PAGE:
Discover when to do it, how to cut, and – as each needs a different approach – how to identify the type of rose you have
Houzz UK contributor and award-winning landscape and garden designer. Claudia de… More
Who doesn’t love a rose? There are so many wonderful varieties to choose from and many are thornless as well as disease-resistant. Many people are afraid when it comes to pruning Britain’s best-loved plant, but don’t be nervous, as roses are extremely resilient and great survivors. Get those secateurs out!
More in this series: How to Prune and Look After Wisteria; How to Prune and Look After Buddleja
Why you should prune
Pruning roses shouldn’t be too complicated. The main purpose is to create a good shape – an attractive-looking plant with good structure – and to encourage healthy new growth.
Most roses need an annual prune and the aim is to cut away any misplaced wood on the plant, such as trailing stems, as well as stems that tend to rub against each other and plants that seem overcrowded or diseased.
When you cut into the branch of a rose, you release the growth hormone auxin. The hormone, which is present in most plants, will encourage the pruned stem to produce new shoots.
If you’re pruning dead or diseased stems, you’ll know when you’ve reached healthy wood, as you’ll see a whitish pith colour.
When to start
Generally, roses should be pruned after the final frosts in spring (February to April) and before the plant breaks dormancy, but check individual rose profiles for specific timings.
New roses: With most newly planted roses (apart from climbing and shrub, more of which below), it’s best to prune them straight away quite hard to encourage vigorous new shoots.
Established roses: For old established roses, the aim is to cut out any poorly flowering wood and dead or diseased stems. Use a pair of good loppers for this and, with a sharp saw, cut away any stubs that haven’t produced new shoots. Thin any crowded stems at the base of the plant and shorten trailing stems. Aim to have well-spaced stems, which will allow a good free airflow.
How to identify your rose
We often have plants in our garden that we inherit and are not sure what they are. With roses, it’s sometimes hard to distinguish which group they belong to. In just the shrub type alone, for example, there’s a vast and diverse number, with some being repeat flowering and others flowering just the once.
If you’re not sure what type of rose you have, observe the growth over time to see the flowering habits of the plant. For example, if the rose flowers on older wood, as is the case with most shrub roses (unlike modern bush roses), you’ll need to leave enough older wood for the flowers to develop this coming year. Make cuts to the base of the plant where possible, too, as this will preserve the arching habit of the plant.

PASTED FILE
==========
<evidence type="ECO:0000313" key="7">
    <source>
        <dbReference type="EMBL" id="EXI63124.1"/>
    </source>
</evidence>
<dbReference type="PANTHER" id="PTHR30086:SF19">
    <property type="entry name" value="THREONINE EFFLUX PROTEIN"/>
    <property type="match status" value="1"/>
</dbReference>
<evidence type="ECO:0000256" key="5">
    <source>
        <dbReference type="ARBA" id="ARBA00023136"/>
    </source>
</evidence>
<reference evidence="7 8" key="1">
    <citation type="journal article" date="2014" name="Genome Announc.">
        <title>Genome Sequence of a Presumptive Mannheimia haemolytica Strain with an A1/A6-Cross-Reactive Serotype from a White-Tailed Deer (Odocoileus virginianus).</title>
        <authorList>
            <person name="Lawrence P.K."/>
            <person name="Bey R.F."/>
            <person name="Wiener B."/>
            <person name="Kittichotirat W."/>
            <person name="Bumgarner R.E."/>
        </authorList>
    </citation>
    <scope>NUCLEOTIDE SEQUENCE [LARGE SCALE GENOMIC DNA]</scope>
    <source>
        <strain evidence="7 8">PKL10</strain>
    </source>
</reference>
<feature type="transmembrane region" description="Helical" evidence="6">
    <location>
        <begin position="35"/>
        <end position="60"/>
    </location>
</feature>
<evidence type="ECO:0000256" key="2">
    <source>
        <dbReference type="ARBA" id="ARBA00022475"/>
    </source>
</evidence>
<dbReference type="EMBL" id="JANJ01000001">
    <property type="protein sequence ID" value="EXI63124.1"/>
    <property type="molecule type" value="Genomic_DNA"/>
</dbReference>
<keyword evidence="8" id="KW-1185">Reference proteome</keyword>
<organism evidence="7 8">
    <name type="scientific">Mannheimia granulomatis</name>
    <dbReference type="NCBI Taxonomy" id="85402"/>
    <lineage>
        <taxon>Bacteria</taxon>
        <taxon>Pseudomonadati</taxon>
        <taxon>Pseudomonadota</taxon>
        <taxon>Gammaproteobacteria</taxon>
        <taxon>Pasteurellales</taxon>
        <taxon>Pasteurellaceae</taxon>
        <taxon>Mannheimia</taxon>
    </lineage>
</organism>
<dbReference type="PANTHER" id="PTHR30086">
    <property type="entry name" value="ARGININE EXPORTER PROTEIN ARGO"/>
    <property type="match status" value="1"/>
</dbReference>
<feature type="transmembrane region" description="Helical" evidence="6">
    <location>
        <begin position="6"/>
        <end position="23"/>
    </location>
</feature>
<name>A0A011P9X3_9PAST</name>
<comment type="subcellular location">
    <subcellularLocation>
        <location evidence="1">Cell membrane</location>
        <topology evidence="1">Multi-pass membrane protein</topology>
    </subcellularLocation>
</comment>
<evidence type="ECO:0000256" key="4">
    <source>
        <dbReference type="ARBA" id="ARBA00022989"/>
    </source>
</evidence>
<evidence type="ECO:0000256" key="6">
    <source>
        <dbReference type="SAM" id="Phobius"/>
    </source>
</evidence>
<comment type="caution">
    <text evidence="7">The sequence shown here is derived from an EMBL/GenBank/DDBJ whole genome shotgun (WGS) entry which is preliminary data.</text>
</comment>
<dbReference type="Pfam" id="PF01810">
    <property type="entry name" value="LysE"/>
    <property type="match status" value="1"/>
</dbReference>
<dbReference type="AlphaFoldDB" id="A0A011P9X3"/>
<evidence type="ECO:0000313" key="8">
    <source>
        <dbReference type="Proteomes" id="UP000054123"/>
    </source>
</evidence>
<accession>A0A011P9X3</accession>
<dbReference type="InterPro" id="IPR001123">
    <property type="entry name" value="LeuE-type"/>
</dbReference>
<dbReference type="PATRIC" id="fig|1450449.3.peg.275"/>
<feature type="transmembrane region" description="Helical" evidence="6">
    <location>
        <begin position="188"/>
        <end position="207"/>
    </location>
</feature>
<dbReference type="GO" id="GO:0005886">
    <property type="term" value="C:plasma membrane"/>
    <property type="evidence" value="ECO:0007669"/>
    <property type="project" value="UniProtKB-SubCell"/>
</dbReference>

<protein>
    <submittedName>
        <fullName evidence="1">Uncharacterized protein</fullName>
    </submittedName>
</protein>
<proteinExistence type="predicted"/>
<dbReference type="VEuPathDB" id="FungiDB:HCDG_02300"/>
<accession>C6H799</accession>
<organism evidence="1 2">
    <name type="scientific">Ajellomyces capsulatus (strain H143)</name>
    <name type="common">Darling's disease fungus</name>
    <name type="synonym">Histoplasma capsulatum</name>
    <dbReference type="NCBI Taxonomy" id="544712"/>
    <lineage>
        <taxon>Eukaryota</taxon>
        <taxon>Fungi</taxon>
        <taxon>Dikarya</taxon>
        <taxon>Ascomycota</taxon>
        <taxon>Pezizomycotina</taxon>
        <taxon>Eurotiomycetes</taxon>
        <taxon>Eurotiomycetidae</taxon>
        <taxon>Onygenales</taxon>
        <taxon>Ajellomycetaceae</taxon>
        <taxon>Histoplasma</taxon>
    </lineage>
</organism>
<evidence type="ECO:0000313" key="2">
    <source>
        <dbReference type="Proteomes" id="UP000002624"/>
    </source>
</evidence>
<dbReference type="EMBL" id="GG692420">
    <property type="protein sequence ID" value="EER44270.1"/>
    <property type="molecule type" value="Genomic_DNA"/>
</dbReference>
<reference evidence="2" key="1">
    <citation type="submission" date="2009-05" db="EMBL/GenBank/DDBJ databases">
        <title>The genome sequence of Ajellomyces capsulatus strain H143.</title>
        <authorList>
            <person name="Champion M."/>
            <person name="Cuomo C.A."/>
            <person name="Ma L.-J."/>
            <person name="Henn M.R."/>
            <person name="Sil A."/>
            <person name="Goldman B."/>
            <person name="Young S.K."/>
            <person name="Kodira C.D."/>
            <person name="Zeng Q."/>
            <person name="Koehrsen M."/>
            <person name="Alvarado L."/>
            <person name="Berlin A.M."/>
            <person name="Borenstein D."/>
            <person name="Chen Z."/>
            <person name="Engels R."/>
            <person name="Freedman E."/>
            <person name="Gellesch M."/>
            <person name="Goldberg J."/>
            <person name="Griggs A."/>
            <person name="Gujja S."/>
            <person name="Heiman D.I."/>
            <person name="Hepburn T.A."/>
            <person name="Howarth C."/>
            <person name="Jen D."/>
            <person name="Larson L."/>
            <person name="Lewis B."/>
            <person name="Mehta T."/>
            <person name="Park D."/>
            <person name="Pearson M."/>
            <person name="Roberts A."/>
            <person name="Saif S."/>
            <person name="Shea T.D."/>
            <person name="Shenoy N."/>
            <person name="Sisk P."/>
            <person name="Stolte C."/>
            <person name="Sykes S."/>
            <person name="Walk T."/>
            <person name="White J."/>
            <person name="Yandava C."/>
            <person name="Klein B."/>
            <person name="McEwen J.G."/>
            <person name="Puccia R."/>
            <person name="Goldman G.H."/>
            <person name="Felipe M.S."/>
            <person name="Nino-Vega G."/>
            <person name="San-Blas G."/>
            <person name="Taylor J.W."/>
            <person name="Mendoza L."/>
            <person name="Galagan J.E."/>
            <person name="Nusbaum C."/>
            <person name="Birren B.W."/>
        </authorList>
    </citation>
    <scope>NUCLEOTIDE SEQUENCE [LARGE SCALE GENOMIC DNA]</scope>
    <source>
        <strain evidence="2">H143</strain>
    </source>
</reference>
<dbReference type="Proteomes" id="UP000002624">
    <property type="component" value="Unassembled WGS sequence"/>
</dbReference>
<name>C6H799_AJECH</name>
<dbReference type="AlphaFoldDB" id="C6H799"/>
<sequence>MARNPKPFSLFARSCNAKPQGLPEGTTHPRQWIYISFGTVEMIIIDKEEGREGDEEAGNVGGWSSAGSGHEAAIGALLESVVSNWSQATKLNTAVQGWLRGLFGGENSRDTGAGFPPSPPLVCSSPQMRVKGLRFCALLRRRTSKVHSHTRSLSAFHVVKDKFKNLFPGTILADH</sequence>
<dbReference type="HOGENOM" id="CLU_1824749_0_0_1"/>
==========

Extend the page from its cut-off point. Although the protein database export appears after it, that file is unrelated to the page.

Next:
If your rose has an upright habit, bears large flowers that grow on a long stem and flowers throughout the season, in contrast, it’s a hybrid tea rose, which is normally budded onto a vigorous rootstock.
How much to prune
As already mentioned, pruning differs depending on type and species. As a rough guide…
Shrub and bush roses: Prune to about half or two-thirds.
Climbing roses: Remove the previous year’s flowering stems and tie in any new ones for support.
Rambling roses: Little or no pruning is required for the rambling variety, except to remove any dead or diseased wood. When a rambler does need a heavy prune because it’s got out of hand, you’ll lose the flower for the ensuing season, but it will soon come back again.
How to cut
In terms of general pruning tips, make a cut above an existing bud. Ensure you have clean, sharp secateurs and that the cut is sloping away at an angle for water run off to prevent any disease. Make the cut no more than around a quarter of an inch (5mm) above an existing bud.
If you want an open centre to your plant, cut to outward-facing buds. If you have roses that have a spreading habit and you want to encourage upright growth, then prune stems to inward-facing buds.
With all roses that produce suckers at the base right back to the root, make sure you pull or cut these away. Suckers are the long shoots that have grown up from the rootstock of the plant, either from a grafted rose shrub or they may have been caused by the plant being damaged in some way. If left to grow, suckers will drain the nutrients from the main plant, leading to die-back further up the stems.
Roses need feeding, so after pruning, give them a good proprietary rose feed and mulch around the base.
A good natural tip for preventing ants and aphids on your roses is to spray with peppermint oil.
If you have roses, what tips can you share for keeping them happy? Add them to the Comments section.